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The practice of ignoring a married woman’s first name and address her only in relation to her husband, kids, or family name says a lot about what we think of her identity.
“What’s in a name?..” – This timeless quote came to my mind, after I watched the highly acclaimed Malayalam movie The Great Indian Kitchen.
As many reviews rightly suggest, the movie brilliantly captures the sexism and patriarchy that is ingrained in the Indian household. But what struck me about the movie was that I didn’t know the names of any of the characters (except for the little girl), especially the female protagonist who stands tall. I am not sure if it was intentional on the director’s part, but it certainly got me thinking.
When I was a child, a quiz question that intrigued me was – What is the one thing about yourself, that others use more than you? The answer is – Your name! Your name is the first symbol of your identity as a person.
But even in the 21st century, in many Indian households, the women are addressed only by the respective relationship (i.e.) daughter, sister, wife, mother – as demonstrated in the movie. In some households, the husband doesn’t address the wife with any proper noun – but somehow they run a family together!
In my opinion, the subtle yet purposeful abrogation of a woman’s name in the household, is the first sign of erosion of her identity. Especially in the case of a woman who doesn’t work outside of the home, her namelessness is a powerful assertion of her lack of agency – that she doesn’t matter when she is herself, she matters only when she is associated with other people.
I myself have grown up witnessing it in the day-to-day life of women, in my family. I was taken aback when I experienced it myself.
In India, a married woman is mostly addressed as Mrs. <insert Husband’s surname>. After the birth of children, it is the norm for mothers to socialize mostly with other mothers – this is more so for stay-at-home mothers. This is prevalent everywhere, but more pronounced in smaller cities and towns.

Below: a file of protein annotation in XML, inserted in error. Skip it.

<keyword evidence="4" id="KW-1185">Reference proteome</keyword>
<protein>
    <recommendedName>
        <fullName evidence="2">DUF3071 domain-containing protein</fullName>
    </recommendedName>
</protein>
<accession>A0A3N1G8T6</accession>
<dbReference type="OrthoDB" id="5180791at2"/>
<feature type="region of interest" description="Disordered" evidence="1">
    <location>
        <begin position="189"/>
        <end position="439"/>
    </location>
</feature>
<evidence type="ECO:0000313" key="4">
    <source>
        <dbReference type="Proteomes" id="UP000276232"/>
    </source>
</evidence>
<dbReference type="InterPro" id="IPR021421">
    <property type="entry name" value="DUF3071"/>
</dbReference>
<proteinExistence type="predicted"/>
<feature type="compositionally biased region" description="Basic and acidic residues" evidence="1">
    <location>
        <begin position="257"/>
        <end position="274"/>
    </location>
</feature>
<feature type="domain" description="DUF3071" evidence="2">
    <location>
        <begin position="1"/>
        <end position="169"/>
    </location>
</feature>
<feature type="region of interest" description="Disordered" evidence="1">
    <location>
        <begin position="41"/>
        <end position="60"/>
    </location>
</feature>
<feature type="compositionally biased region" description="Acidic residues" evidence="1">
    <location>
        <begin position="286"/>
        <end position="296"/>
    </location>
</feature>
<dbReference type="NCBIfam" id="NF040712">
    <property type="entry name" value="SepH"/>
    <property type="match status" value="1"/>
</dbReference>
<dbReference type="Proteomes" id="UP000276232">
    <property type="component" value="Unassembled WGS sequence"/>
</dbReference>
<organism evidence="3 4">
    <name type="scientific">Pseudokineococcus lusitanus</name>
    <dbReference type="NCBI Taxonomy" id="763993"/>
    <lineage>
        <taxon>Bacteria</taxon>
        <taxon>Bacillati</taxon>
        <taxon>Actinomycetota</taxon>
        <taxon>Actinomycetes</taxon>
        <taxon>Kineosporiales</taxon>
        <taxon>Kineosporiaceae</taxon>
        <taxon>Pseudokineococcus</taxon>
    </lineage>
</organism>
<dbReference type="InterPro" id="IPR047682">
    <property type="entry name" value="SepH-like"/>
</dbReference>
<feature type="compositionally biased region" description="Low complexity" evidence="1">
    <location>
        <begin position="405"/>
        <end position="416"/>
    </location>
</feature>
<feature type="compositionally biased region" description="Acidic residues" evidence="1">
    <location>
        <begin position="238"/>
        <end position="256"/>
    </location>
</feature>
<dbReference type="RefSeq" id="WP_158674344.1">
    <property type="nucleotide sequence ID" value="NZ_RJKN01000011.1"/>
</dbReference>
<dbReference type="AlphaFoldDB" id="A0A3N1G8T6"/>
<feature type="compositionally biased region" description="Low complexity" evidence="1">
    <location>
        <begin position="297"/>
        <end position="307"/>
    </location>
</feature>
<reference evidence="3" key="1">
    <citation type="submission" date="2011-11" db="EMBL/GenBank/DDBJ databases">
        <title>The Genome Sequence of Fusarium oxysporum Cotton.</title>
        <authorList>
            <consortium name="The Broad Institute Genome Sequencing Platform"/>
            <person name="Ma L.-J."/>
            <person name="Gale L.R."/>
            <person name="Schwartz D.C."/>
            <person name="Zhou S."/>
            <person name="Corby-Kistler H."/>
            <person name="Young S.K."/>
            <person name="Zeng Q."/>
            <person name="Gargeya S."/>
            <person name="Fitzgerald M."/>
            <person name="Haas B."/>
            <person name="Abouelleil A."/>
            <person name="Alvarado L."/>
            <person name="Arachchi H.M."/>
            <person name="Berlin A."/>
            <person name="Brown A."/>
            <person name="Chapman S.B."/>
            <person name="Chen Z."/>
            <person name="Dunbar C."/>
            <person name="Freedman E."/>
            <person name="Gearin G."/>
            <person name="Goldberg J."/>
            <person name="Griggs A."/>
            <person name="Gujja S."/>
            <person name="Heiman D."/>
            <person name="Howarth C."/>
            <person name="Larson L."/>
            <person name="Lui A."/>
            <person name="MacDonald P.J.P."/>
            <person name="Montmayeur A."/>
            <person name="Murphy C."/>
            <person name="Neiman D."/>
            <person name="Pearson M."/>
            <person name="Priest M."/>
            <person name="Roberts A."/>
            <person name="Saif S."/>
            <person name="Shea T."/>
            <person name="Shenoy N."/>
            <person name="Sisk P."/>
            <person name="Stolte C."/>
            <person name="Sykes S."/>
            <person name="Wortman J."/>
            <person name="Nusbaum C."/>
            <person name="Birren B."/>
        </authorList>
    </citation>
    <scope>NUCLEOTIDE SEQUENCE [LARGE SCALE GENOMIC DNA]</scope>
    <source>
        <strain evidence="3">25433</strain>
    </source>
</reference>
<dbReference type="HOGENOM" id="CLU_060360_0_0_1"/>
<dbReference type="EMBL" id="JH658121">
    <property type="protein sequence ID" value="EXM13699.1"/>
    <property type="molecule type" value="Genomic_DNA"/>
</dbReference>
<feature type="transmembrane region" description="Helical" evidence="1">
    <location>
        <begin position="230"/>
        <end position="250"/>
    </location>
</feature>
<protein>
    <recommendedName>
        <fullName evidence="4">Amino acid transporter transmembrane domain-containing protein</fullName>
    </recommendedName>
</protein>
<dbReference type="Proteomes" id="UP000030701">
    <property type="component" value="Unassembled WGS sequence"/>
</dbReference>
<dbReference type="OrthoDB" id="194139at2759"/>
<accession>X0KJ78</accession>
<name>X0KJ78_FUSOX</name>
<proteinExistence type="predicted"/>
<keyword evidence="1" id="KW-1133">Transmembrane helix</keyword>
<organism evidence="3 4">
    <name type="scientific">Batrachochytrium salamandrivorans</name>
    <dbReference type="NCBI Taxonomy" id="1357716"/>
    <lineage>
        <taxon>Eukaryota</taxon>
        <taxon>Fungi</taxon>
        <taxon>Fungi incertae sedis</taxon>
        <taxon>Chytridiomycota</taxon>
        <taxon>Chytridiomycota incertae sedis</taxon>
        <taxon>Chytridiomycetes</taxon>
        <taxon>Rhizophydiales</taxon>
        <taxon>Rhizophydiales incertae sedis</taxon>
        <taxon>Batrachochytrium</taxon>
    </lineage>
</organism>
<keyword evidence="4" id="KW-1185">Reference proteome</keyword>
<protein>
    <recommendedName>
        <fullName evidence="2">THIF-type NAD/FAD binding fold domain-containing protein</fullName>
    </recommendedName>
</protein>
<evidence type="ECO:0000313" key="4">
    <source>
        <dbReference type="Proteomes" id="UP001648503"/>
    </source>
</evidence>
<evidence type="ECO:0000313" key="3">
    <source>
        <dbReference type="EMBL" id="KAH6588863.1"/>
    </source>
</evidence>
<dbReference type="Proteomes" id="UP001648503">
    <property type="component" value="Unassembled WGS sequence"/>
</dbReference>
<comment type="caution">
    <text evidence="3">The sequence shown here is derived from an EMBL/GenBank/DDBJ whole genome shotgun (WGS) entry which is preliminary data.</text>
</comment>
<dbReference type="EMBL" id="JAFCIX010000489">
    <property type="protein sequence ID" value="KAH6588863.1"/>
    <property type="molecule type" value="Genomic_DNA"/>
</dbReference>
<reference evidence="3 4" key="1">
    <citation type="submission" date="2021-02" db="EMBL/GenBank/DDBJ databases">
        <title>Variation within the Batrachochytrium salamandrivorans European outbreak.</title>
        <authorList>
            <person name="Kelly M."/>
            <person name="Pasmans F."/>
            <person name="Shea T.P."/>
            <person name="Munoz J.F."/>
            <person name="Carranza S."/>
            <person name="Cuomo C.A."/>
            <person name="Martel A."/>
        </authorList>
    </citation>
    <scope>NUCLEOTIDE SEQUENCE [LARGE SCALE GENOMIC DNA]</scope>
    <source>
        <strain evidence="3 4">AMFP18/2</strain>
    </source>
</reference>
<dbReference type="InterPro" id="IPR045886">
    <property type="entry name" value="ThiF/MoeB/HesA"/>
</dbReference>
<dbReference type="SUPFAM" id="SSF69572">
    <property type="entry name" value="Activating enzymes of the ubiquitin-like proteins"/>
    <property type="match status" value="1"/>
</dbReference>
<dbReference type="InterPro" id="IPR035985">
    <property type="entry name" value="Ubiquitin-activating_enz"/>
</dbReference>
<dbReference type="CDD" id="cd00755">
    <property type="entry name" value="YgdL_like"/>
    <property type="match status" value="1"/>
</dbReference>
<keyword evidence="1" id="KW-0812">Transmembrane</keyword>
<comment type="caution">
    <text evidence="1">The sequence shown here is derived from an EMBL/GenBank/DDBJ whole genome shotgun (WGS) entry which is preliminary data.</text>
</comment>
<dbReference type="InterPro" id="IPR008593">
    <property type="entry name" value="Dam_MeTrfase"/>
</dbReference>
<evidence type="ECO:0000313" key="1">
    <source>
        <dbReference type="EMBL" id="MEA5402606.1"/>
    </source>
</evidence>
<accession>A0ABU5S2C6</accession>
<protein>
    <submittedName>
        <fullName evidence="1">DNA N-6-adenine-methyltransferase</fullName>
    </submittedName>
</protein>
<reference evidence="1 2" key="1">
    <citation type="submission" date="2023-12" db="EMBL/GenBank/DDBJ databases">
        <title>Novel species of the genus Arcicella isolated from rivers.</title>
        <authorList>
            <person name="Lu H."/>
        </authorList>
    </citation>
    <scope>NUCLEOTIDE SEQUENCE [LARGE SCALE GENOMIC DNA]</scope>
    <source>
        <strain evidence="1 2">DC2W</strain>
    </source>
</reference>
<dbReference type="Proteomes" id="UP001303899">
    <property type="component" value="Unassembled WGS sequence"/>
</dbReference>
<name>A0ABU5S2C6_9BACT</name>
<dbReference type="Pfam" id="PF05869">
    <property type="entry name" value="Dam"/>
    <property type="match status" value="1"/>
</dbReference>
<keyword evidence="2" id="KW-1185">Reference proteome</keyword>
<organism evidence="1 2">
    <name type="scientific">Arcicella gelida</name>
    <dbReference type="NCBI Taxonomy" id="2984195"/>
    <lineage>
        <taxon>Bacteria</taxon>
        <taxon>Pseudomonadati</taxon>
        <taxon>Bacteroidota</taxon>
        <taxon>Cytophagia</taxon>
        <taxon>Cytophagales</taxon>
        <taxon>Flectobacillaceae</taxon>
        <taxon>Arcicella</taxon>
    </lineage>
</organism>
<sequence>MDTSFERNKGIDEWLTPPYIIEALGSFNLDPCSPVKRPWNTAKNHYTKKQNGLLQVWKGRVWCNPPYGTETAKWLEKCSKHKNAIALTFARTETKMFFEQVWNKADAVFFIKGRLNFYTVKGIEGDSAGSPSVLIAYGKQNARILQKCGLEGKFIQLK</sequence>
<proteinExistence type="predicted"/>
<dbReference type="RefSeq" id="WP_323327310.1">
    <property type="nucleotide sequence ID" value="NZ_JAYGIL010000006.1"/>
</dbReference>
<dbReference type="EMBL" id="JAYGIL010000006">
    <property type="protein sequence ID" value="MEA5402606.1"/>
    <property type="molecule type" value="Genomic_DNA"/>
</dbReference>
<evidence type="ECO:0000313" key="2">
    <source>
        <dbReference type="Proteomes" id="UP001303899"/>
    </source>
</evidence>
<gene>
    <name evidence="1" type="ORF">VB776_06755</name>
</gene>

In the later part of the last decade, I found myself as a housewife and a stay-at-home mom living in a small South Indian city. And that is when/where I learnt that the loss of identity happens in the most unexpected of ways.
No one other than my husband knew my given name, for quite a while! For the security guard of the building, I was the lady in <insert door number>. For the house help, I was ‘Akka’ – even though I was younger than her. Thanks to the mom-and-pop store culture, the shopkeepers get jovial and want to know everything about you.. everything but your name!
It is usually the children who make friends first, when the family moves to a new place. Then the moms of those children become friends. But for some reason they address each other as the ‘mom of child X or Y’, almost always. Thank God for mobile phones, otherwise people wouldn’t even bother to ask for a woman’s given name – even after becoming ‘friends’ and living next to each other. Not knowing someone’s first name is somehow packaged as a sign of formality and not addressing them by their name is somehow packaged as respect!
If undertaken as an academic study in social sciences, I’m sure ‘the name’ study will bring to the surface, several underlying aspects of not just gender, but also class and caste. Right now, I’m just glad that I made a resolution to ask for the name of every woman I meet – so that I can address her as a person. I hope that this blog post inspires you to do so as well.
Image source: a still from the film The Great Indian Kitchen
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